Wednesday, May 21, 2008
Minding Our DiploManners
Saturday I spent the day at FSI attending the MQ116 Protocol and U.S. Representation Abroad course, an engaging course offered by the Overseas Briefing Center. The class was full of both FSOs and their partners and included exercises to put rules to practice.
Diplomatic protocols were established at the 1815 Congress of Vienna, including the order of precedence and diplomatic titles which are still used today. We also learned about receiving lines, invitations, seating charts, business cards, place settings and entertaining.
One interesting fact was the difference between the Continental style of eating (fork in left hand, knife in right) from the American style of eating (knife in right for cutting with a switch to fork in right for eating).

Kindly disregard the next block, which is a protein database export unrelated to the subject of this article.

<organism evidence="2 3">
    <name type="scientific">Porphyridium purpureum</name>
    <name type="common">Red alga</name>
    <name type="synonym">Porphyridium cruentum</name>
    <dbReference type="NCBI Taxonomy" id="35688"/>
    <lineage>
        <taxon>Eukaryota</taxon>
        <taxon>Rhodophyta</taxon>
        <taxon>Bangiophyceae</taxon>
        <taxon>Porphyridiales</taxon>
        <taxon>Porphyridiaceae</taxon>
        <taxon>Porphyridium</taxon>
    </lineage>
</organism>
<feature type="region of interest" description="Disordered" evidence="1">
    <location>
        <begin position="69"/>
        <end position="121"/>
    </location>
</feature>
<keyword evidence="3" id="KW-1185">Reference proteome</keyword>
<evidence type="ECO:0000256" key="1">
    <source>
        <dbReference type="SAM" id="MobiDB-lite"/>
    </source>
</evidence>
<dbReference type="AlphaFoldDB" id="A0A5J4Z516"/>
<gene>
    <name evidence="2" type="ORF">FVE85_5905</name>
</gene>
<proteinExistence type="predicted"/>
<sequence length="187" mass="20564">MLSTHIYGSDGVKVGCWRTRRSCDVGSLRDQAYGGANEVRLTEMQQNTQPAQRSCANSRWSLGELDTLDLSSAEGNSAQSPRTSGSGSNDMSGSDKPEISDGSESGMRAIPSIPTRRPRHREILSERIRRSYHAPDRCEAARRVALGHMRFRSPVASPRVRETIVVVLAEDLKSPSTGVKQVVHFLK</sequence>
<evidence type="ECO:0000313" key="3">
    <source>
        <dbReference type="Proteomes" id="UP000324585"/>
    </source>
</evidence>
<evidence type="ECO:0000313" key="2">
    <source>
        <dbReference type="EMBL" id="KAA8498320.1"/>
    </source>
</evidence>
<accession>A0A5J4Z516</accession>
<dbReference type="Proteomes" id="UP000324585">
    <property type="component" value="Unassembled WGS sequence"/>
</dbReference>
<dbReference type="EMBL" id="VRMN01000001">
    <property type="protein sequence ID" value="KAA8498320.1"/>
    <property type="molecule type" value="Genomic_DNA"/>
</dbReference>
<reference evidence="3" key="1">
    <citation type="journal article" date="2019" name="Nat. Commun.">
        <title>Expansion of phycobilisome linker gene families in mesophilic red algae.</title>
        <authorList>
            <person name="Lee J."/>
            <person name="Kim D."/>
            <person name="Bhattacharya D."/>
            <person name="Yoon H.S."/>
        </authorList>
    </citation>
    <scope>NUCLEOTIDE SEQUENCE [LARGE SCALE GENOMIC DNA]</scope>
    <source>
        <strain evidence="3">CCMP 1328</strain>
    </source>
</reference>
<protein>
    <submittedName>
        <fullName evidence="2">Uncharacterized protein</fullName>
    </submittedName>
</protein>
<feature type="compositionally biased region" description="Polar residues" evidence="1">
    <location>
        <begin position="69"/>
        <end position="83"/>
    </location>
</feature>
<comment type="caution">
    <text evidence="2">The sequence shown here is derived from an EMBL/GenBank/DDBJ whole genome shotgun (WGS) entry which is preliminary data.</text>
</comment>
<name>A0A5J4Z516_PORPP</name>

The American style or zig-zag style was common in Europe and the U.S. prior to the American Revolution. After the American Revolution, the Europeans evolved the zig-zag style to the Continental style for more efficiencies, but since the Americans wanted to reject everything British they maintained the zig-zag style which was then renamed into the American style. Whew!
Regardless, it was a great course that I recommend to anyone that has the chance to take. One couple brought their teenage son, which was a fantastic idea and he really enjoyed it.
Image from the Washington Post